Profile 13
 Applications from LAC and care leavers were tracked to ensure any issues are resolved early and, where necessary,
 The project is considered to be of value for many in intervening early with looked after children, as without this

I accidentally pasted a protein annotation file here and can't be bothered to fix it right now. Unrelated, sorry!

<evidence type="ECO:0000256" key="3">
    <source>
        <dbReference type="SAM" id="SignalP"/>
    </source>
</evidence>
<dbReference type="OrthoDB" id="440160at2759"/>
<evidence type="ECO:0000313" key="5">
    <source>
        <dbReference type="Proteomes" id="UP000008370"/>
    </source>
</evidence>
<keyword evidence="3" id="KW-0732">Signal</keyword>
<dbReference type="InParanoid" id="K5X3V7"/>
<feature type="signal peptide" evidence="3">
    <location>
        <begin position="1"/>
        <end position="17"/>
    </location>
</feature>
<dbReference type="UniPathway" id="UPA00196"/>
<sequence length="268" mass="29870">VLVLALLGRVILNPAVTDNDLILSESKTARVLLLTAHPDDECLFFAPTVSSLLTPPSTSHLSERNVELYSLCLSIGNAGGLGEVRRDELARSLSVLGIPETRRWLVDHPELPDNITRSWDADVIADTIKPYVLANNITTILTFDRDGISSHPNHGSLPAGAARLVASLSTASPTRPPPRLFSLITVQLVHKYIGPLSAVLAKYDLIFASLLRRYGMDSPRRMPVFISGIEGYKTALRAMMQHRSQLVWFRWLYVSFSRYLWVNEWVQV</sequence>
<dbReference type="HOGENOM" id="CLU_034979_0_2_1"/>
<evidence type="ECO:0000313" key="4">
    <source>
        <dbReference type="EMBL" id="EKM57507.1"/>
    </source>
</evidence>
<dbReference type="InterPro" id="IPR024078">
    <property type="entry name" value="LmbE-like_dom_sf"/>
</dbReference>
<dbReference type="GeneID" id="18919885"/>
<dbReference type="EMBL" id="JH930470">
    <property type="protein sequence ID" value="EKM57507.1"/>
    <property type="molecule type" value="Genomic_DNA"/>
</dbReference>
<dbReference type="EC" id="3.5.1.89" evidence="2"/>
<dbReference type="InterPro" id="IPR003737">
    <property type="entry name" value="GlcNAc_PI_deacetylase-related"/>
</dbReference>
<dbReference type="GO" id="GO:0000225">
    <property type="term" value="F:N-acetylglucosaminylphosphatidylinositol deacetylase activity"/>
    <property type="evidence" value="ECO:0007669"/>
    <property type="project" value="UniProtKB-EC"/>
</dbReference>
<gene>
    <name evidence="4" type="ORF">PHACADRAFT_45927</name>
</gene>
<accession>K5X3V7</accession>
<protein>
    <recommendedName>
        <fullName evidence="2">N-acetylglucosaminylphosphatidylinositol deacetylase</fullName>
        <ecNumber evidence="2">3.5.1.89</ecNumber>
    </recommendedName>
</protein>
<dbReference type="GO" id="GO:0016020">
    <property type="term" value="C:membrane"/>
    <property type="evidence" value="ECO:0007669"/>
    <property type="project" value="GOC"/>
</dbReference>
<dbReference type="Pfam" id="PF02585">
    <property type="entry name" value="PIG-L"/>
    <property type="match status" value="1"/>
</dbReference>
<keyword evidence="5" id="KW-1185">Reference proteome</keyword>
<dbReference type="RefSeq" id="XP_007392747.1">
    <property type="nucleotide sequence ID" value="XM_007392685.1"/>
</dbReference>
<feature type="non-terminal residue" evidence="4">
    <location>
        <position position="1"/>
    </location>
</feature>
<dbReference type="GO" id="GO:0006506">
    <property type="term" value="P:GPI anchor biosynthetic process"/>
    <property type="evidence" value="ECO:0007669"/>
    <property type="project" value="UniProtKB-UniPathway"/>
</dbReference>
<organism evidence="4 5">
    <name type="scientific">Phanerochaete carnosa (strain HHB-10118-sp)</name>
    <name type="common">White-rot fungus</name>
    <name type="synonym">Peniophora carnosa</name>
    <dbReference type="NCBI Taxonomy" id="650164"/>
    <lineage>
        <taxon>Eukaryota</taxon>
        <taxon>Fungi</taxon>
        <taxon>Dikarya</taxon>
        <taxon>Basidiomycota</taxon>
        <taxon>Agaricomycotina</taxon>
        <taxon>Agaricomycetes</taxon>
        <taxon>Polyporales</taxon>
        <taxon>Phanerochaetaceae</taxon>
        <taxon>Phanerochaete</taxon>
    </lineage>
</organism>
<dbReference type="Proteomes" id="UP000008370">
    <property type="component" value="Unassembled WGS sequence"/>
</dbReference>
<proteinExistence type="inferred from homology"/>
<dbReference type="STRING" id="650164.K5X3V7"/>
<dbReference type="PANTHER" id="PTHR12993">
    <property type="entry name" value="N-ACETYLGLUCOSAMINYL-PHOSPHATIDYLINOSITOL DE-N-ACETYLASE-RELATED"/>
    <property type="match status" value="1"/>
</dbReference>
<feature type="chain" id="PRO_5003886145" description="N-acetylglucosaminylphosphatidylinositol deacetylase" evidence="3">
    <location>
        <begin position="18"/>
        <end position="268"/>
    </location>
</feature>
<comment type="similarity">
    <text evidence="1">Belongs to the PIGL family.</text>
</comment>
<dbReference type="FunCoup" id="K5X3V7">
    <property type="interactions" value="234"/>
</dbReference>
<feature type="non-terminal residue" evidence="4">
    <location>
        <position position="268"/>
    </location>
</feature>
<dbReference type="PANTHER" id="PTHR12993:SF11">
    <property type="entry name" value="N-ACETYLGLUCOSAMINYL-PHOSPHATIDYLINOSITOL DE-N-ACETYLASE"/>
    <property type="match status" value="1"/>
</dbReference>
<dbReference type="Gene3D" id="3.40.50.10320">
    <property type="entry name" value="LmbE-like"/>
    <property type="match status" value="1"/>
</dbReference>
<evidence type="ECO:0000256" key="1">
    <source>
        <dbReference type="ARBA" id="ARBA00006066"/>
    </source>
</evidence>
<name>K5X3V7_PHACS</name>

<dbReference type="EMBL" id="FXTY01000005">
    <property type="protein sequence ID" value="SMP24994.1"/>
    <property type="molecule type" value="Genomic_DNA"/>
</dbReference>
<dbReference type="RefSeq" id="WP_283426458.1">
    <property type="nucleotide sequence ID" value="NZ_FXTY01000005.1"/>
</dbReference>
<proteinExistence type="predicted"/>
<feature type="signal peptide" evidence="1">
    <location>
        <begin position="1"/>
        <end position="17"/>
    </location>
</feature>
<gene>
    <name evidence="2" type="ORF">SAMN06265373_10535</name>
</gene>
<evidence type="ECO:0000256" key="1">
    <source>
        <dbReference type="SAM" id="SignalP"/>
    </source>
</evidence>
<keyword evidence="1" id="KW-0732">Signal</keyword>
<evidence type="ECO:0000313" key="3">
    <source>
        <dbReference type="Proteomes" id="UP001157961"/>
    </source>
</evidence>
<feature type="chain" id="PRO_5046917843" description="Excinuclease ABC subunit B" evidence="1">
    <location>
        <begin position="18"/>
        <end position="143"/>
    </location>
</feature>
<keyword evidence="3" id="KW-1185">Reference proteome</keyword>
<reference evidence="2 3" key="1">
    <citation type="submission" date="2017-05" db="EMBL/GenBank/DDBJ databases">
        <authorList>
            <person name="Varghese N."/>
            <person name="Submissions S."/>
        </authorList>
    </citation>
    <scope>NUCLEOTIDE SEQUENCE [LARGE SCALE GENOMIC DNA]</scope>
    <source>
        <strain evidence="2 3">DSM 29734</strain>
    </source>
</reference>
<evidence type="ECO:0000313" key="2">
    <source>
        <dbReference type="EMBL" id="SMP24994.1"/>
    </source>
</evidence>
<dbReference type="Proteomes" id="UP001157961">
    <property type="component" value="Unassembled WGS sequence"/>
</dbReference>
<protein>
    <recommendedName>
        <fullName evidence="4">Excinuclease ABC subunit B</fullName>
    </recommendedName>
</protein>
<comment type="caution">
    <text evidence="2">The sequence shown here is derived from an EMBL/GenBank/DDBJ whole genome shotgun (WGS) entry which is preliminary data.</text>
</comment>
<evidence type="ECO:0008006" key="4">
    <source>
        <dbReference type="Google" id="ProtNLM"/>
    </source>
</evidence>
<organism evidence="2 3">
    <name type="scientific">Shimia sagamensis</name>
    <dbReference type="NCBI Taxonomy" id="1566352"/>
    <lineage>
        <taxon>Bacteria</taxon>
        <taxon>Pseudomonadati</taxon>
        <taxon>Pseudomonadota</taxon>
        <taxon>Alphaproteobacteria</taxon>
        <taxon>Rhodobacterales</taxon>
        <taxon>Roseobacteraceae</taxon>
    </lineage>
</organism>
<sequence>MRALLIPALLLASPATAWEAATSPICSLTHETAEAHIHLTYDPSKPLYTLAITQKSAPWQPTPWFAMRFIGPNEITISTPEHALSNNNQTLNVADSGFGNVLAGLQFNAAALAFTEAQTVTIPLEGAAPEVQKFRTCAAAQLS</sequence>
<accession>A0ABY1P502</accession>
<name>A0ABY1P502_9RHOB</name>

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Profile 13 welsh government award for engaging learners who are not in employment education or training - neath port talbot college


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Profile 13 welsh government award for engaging learners who are not in employment education or training - neath port talbot college